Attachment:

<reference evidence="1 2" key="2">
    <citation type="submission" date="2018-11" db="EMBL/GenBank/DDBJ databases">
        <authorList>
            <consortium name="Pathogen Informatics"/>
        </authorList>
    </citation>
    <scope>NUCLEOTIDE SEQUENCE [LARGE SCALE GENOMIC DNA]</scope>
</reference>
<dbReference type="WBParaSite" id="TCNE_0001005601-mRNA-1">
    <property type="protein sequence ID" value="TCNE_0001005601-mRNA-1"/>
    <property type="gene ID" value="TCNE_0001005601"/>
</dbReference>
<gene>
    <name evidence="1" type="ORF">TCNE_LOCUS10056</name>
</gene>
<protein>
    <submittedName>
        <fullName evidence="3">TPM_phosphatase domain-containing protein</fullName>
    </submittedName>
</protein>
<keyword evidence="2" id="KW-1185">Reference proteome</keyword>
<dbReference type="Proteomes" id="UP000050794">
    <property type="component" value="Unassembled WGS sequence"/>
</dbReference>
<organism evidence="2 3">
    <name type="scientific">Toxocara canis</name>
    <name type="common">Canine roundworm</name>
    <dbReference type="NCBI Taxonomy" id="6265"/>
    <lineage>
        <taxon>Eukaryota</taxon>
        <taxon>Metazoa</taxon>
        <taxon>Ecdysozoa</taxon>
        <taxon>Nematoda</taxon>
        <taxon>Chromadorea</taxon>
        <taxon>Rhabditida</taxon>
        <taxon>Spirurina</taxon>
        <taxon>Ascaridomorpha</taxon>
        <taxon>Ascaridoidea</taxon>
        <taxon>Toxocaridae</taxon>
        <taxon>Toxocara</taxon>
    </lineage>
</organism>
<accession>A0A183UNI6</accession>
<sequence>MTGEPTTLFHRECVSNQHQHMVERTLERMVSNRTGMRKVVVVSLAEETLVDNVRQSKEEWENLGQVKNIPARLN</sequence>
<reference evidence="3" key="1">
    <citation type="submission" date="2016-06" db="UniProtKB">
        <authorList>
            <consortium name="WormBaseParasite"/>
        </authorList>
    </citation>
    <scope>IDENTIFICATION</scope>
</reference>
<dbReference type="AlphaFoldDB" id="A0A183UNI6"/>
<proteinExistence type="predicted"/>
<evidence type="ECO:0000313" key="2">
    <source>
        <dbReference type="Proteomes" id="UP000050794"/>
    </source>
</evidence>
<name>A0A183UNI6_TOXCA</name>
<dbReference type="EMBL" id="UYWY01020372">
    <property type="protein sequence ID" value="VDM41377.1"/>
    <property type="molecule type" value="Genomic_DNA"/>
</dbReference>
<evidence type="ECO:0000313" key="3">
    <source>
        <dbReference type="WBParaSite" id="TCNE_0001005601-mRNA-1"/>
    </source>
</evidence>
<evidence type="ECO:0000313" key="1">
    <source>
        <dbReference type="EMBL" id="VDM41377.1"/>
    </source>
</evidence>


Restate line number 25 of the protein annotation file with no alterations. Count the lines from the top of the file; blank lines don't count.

<organism evidence="2 3">